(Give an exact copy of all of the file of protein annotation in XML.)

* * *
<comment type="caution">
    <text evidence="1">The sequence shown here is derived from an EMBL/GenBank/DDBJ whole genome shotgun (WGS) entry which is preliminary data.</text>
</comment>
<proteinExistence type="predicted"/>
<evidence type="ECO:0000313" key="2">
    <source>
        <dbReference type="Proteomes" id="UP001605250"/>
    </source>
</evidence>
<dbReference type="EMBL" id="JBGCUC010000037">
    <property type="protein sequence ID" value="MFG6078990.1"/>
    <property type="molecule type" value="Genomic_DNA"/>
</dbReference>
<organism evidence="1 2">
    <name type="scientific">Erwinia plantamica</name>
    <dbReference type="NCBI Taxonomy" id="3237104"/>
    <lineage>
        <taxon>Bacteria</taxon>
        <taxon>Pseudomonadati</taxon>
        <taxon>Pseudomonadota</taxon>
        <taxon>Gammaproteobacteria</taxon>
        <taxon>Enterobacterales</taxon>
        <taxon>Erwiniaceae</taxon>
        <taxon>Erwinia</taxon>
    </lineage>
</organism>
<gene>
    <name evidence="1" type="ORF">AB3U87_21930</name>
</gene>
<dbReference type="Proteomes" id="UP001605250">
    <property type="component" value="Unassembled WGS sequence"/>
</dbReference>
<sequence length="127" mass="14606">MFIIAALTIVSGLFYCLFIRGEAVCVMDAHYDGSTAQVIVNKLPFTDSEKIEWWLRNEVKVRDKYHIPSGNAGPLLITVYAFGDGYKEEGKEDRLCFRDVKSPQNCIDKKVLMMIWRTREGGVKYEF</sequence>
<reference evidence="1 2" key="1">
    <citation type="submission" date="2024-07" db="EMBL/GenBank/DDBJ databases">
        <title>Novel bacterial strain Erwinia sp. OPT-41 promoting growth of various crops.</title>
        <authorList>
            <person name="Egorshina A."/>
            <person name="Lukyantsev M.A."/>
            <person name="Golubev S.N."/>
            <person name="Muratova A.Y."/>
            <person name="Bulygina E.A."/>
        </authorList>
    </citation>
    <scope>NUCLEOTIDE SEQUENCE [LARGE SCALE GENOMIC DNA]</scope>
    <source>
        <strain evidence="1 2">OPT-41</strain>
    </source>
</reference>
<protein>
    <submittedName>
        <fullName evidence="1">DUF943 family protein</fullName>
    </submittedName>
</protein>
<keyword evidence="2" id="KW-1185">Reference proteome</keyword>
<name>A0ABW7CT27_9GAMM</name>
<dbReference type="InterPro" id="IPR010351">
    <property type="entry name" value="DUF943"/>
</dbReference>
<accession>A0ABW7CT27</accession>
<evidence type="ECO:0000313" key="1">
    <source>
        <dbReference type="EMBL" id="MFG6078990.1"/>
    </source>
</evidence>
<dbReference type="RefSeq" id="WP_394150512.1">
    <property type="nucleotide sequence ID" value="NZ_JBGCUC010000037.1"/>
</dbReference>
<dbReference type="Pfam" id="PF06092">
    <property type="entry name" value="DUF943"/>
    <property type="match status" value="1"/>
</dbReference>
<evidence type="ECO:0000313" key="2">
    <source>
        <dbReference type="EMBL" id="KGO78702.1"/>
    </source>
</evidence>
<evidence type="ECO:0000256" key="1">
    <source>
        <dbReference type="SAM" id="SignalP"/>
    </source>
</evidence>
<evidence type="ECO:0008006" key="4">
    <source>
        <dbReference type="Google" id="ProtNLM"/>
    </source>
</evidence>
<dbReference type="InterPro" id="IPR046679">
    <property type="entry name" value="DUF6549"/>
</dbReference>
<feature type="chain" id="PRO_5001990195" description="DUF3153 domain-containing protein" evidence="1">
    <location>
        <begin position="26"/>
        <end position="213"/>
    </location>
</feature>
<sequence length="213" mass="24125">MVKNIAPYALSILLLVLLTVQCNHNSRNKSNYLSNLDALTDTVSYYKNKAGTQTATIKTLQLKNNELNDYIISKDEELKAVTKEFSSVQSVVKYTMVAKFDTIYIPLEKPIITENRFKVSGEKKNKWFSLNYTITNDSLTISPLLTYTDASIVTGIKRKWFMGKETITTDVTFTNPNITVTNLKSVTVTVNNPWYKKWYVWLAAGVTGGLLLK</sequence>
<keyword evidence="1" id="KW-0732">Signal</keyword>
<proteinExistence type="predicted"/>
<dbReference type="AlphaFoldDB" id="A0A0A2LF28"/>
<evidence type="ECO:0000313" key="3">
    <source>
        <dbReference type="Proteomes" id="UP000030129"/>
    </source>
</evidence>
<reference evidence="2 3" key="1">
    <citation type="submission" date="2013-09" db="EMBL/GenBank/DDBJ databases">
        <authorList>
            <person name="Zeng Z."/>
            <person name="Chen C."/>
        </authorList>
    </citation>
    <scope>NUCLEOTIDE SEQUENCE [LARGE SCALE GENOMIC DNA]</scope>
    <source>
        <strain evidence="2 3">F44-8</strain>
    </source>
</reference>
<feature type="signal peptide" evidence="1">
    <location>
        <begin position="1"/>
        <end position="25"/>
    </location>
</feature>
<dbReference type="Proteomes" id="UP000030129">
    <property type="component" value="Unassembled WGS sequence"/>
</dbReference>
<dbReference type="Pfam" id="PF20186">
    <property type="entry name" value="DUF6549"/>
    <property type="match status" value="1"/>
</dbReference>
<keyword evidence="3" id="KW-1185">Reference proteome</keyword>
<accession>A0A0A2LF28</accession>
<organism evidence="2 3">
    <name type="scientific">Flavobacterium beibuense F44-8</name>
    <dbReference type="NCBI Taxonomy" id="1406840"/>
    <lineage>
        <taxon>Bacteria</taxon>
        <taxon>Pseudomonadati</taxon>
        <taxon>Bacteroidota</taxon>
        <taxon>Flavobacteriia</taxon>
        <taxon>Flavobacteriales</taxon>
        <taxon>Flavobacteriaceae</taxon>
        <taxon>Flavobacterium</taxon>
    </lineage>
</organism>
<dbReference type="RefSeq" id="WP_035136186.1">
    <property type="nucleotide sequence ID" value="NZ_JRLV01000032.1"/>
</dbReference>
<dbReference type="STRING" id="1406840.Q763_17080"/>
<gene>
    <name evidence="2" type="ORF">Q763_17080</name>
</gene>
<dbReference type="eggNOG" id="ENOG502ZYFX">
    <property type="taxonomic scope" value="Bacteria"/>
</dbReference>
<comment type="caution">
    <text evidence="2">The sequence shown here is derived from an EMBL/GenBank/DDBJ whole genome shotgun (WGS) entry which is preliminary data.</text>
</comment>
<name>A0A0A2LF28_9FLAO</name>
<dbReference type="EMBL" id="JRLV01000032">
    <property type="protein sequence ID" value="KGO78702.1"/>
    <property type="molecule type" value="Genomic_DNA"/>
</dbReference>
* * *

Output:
<comment type="caution">
    <text evidence="1">The sequence shown here is derived from an EMBL/GenBank/DDBJ whole genome shotgun (WGS) entry which is preliminary data.</text>
</comment>
<proteinExistence type="predicted"/>
<evidence type="ECO:0000313" key="2">
    <source>
        <dbReference type="Proteomes" id="UP001605250"/>
    </source>
</evidence>
<dbReference type="EMBL" id="JBGCUC010000037">
    <property type="protein sequence ID" value="MFG6078990.1"/>
    <property type="molecule type" value="Genomic_DNA"/>
</dbReference>
<organism evidence="1 2">
    <name type="scientific">Erwinia plantamica</name>
    <dbReference type="NCBI Taxonomy" id="3237104"/>
    <lineage>
        <taxon>Bacteria</taxon>
        <taxon>Pseudomonadati</taxon>
        <taxon>Pseudomonadota</taxon>
        <taxon>Gammaproteobacteria</taxon>
        <taxon>Enterobacterales</taxon>
        <taxon>Erwiniaceae</taxon>
        <taxon>Erwinia</taxon>
    </lineage>
</organism>
<gene>
    <name evidence="1" type="ORF">AB3U87_21930</name>
</gene>
<dbReference type="Proteomes" id="UP001605250">
    <property type="component" value="Unassembled WGS sequence"/>
</dbReference>
<sequence length="127" mass="14606">MFIIAALTIVSGLFYCLFIRGEAVCVMDAHYDGSTAQVIVNKLPFTDSEKIEWWLRNEVKVRDKYHIPSGNAGPLLITVYAFGDGYKEEGKEDRLCFRDVKSPQNCIDKKVLMMIWRTREGGVKYEF</sequence>
<reference evidence="1 2" key="1">
    <citation type="submission" date="2024-07" db="EMBL/GenBank/DDBJ databases">
        <title>Novel bacterial strain Erwinia sp. OPT-41 promoting growth of various crops.</title>
        <authorList>
            <person name="Egorshina A."/>
            <person name="Lukyantsev M.A."/>
            <person name="Golubev S.N."/>
            <person name="Muratova A.Y."/>
            <person name="Bulygina E.A."/>
        </authorList>
    </citation>
    <scope>NUCLEOTIDE SEQUENCE [LARGE SCALE GENOMIC DNA]</scope>
    <source>
        <strain evidence="1 2">OPT-41</strain>
    </source>
</reference>
<protein>
    <submittedName>
        <fullName evidence="1">DUF943 family protein</fullName>
    </submittedName>
</protein>
<keyword evidence="2" id="KW-1185">Reference proteome</keyword>
<name>A0ABW7CT27_9GAMM</name>
<dbReference type="InterPro" id="IPR010351">
    <property type="entry name" value="DUF943"/>
</dbReference>
<accession>A0ABW7CT27</accession>
<evidence type="ECO:0000313" key="1">
    <source>
        <dbReference type="EMBL" id="MFG6078990.1"/>
    </source>
</evidence>
<dbReference type="RefSeq" id="WP_394150512.1">
    <property type="nucleotide sequence ID" value="NZ_JBGCUC010000037.1"/>
</dbReference>
<dbReference type="Pfam" id="PF06092">
    <property type="entry name" value="DUF943"/>
    <property type="match status" value="1"/>
</dbReference>
<evidence type="ECO:0000313" key="2">
    <source>
        <dbReference type="EMBL" id="KGO78702.1"/>
    </source>
</evidence>
<evidence type="ECO:0000256" key="1">
    <source>
        <dbReference type="SAM" id="SignalP"/>
    </source>
</evidence>
<evidence type="ECO:0008006" key="4">
    <source>
        <dbReference type="Google" id="ProtNLM"/>
    </source>
</evidence>
<dbReference type="InterPro" id="IPR046679">
    <property type="entry name" value="DUF6549"/>
</dbReference>
<feature type="chain" id="PRO_5001990195" description="DUF3153 domain-containing protein" evidence="1">
    <location>
        <begin position="26"/>
        <end position="213"/>
    </location>
</feature>
<sequence length="213" mass="24125">MVKNIAPYALSILLLVLLTVQCNHNSRNKSNYLSNLDALTDTVSYYKNKAGTQTATIKTLQLKNNELNDYIISKDEELKAVTKEFSSVQSVVKYTMVAKFDTIYIPLEKPIITENRFKVSGEKKNKWFSLNYTITNDSLTISPLLTYTDASIVTGIKRKWFMGKETITTDVTFTNPNITVTNLKSVTVTVNNPWYKKWYVWLAAGVTGGLLLK</sequence>
<keyword evidence="1" id="KW-0732">Signal</keyword>
<proteinExistence type="predicted"/>
<dbReference type="AlphaFoldDB" id="A0A0A2LF28"/>
<evidence type="ECO:0000313" key="3">
    <source>
        <dbReference type="Proteomes" id="UP000030129"/>
    </source>
</evidence>
<reference evidence="2 3" key="1">
    <citation type="submission" date="2013-09" db="EMBL/GenBank/DDBJ databases">
        <authorList>
            <person name="Zeng Z."/>
            <person name="Chen C."/>
        </authorList>
    </citation>
    <scope>NUCLEOTIDE SEQUENCE [LARGE SCALE GENOMIC DNA]</scope>
    <source>
        <strain evidence="2 3">F44-8</strain>
    </source>
</reference>
<feature type="signal peptide" evidence="1">
    <location>
        <begin position="1"/>
        <end position="25"/>
    </location>
</feature>
<dbReference type="Proteomes" id="UP000030129">
    <property type="component" value="Unassembled WGS sequence"/>
</dbReference>
<dbReference type="Pfam" id="PF20186">
    <property type="entry name" value="DUF6549"/>
    <property type="match status" value="1"/>
</dbReference>
<keyword evidence="3" id="KW-1185">Reference proteome</keyword>
<accession>A0A0A2LF28</accession>
<organism evidence="2 3">
    <name type="scientific">Flavobacterium beibuense F44-8</name>
    <dbReference type="NCBI Taxonomy" id="1406840"/>
    <lineage>
        <taxon>Bacteria</taxon>
        <taxon>Pseudomonadati</taxon>
        <taxon>Bacteroidota</taxon>
        <taxon>Flavobacteriia</taxon>
        <taxon>Flavobacteriales</taxon>
        <taxon>Flavobacteriaceae</taxon>
        <taxon>Flavobacterium</taxon>
    </lineage>
</organism>
<dbReference type="RefSeq" id="WP_035136186.1">
    <property type="nucleotide sequence ID" value="NZ_JRLV01000032.1"/>
</dbReference>
<dbReference type="STRING" id="1406840.Q763_17080"/>
<gene>
    <name evidence="2" type="ORF">Q763_17080</name>
</gene>
<dbReference type="eggNOG" id="ENOG502ZYFX">
    <property type="taxonomic scope" value="Bacteria"/>
</dbReference>
<comment type="caution">
    <text evidence="2">The sequence shown here is derived from an EMBL/GenBank/DDBJ whole genome shotgun (WGS) entry which is preliminary data.</text>
</comment>
<name>A0A0A2LF28_9FLAO</name>
<dbReference type="EMBL" id="JRLV01000032">
    <property type="protein sequence ID" value="KGO78702.1"/>
    <property type="molecule type" value="Genomic_DNA"/>
</dbReference>